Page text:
Dutch retailers still rated higher than Amazon and Alibaba

By IGH, News, Retail, Retail

Coolblue has the best customer experience in the Netherlands, according to research by consultancy firm IG&H among 2000 consumers. De Bijenkorf and Bol.com follow second and third. It is surprising that there are no foreign retail chains in the top 5. “Web shops like Amazon and Alibaba do not yet understand the Dutch consumer”, is what retail experts Joris de Bruin and Evelien Kip of IG&H tell us.

“According to the survey, web shops such as Amazon and Alibaba, which are considered the biggest competitors to Dutch shops, do not yet meet the customers’ demands. They can be experienced as confusing and making a purchase often turns out to be unnecessarily complex. This is partly due to the fact of a perceived language gap, and not meeting the high standards Dutch customers have towards user-friendliness of online stores” retail expert De Bruin says.

Previous IG&H research showed that retailers with a relentless focus on personal attention, the right ambiance and inspiring the customer, are most appreciated. “Online, this is what is meant by a user-friendly, attractive website with decision making support. This must be aimed at providing the customer with the right information in order to make the best choice quickly and carefree. Coolblue does this exceptionally well: good filters, extensive product reviews and top-10 choice lists,” says De Bruin. The top 3 is complemented by Albert Heijn and de Bijenkorf, who inspire the customer and create a good atmosphere as well.

It is also worth mentioning that highly-valued web shops outperform the others by means of surprising customers. De Bruin mentions de Bijenkorf and Coolblue as an example. “de Bijenkorf packages all ordered products in a nice box and puts a bow around it for a premium shopping experience. Coolblue has a different approach and provides the packaging with some helpful tips or a dose of humor. It is this kind of small detail that positively surprises the customer. It surpasses customer expectations and that is crucial for a web shop to stand out in the market”.

“Consumer has high expectations for daily groceries”

It is surprising that the supermarkets score just as high as the middle- and high-end retailers on expectations. “Customers do not make a distinction between ‘daily shopping’ or more ‘incidental’ purchases. In both cases, customers remain to have high expectations”, says Kip. In terms of expectations, AH.nl is number 4 and Jumbo is number 6.

On the seventh place we have welcomed a foreign player: Amazon. “Customer expectations for foreign retail chains are not high. Alibaba in particular has a rather low score. Consumers still associate the brand with long lead times and affordable products. The hilarious videos on YouTube in which curious consumers are surprised with a bad buy only confirm that image”, she says.

“Customers expect little service from discount retailers”

Action is number ten, and a retailer operating in the discount, value-for-money segment. “We see the complete opposite as with the retailers from the more expensive segments; a good customer experience is not what the customer expects. The question is whether that is bad. One customer probably gave the best answer: “Action is only about offering the lowest price.” If they continue to meet their strong price proposition, it will not harm them. However, if the general customer expectations in the area of Customer Experience increase further, the question is whether retailers such as Action can adjust in time”, warns De Bruin.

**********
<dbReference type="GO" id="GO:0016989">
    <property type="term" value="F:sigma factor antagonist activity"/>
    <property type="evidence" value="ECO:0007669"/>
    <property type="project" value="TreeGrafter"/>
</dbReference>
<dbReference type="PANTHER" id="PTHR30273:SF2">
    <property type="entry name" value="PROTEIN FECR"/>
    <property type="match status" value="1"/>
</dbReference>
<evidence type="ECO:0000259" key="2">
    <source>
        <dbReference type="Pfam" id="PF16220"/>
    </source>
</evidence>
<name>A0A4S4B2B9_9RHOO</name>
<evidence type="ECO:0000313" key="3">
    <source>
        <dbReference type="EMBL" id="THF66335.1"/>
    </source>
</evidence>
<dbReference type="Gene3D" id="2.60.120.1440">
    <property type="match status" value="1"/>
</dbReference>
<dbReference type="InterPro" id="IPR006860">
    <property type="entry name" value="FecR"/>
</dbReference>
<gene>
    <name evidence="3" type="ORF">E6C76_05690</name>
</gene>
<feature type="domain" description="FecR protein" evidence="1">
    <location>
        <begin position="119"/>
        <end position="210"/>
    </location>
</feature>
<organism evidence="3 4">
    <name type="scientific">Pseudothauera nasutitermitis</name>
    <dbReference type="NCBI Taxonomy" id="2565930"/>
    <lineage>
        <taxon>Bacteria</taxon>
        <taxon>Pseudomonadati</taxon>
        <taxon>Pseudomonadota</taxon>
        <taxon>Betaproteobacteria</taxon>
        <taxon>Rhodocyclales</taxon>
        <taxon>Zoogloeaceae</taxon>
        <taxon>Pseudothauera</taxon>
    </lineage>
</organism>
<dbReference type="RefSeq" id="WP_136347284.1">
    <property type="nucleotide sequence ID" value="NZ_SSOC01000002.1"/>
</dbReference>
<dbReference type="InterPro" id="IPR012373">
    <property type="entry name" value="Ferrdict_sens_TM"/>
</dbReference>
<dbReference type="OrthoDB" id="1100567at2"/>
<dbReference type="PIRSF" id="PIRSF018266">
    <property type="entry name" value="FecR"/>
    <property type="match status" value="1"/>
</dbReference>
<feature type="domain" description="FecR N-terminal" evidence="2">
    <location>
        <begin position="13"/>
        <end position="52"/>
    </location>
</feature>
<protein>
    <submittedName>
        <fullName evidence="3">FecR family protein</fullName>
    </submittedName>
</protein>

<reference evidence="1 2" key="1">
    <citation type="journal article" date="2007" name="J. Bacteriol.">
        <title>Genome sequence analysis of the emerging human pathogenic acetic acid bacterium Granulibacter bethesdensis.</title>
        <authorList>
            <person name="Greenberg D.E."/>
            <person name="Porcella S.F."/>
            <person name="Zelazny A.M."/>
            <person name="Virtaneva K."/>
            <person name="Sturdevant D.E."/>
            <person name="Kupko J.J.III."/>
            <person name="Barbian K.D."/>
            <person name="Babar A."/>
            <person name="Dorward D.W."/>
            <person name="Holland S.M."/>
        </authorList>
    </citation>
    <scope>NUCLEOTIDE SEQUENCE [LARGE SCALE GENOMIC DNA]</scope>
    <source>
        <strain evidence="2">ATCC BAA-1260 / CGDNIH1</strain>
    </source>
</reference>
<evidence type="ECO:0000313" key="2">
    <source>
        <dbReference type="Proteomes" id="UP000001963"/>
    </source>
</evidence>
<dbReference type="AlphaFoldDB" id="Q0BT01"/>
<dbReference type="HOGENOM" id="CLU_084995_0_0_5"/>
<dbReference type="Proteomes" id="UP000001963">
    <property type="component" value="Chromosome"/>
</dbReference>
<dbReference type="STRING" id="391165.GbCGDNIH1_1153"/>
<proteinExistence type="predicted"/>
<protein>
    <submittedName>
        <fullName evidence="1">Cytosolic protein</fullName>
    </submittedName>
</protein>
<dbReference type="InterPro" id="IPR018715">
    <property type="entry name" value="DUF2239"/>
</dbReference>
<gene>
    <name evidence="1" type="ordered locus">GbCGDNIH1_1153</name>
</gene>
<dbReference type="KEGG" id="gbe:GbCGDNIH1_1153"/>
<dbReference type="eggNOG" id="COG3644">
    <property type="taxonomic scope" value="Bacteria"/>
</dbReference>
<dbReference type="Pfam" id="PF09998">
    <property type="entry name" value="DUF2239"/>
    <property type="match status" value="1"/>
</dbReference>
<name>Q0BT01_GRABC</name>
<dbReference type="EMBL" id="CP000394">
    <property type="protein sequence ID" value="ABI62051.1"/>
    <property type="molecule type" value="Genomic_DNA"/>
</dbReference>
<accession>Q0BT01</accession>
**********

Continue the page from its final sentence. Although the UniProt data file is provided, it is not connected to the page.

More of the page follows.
Written by: Evelien Kip (Consultant Retail) and Joris de Bruijn (Manager Retail).
Photo: CoolBlue

Artificial Intelligence… Low-code… Public Cloud… Which technology trends should retailers bet on NOW?

By News, Retail, Technology

Technology trends are rapidly changing the retail sector. Retailers looking to remain relevant in the future must primarily focus on two developments: High Productivity Platforms and Artificial Intelligence. This became clear during an analysis by IG&H.

In contrast to other technology trends such as Internet of Things, blockchain or virtual reality, High Productivity Platforms and Artificial Intelligence (AI) have been identified by Gartner as trends that have reached a mature stage, which enables them to disrupt the retail sector. Both High Productivity Platforms and AI intervene in each link of the retail chain, giving them a new dimension. That’s why IG&H believes that retailers who embrace these developments now greatly increase their chances to remain a frontrunner in their market.

 

High Productivity Platforms; react more quickly to developments

A High Productivity Platform can be based on generating code, as well as on model-driven execution. Low-code, for example, is an increasingly well known High Productivity Platform for software development based on object generated code.

The main business advantage of this technology is the ability to build new functionality quicker and at substantially lower cost, and the success of ideas can be evaluated more rapidly. One method of doing so is ‘rapid prototyping’. Retailers who adopt this trend are able to test new propositions quickly in changing market conditions and with little risk. A striking example is a leading food discounter which temporarily offers a more extensive luxury assortment through an online channel during the holidays. The technology offers countless applications; from small mobile apps to large back-end systems. Because of this, High Productivity Platforms are suitable for medium sized businesses as well as larger multinationals.

The accelerated development of applications shortens the time-to-market with 70 per cent in comparison to traditional packages. This is especially interesting when the development of applications requires customization. In comparison to traditional solutions, total cost of ownership is reduced to a third, a recent study by Gartner found. Next to development time, High Productivity Platforms offer big advantages when it comes to operational controllability in terms of ease of integration, altering applications, and the assurance that applications keep working after the update. All of this against lower maintenance costs.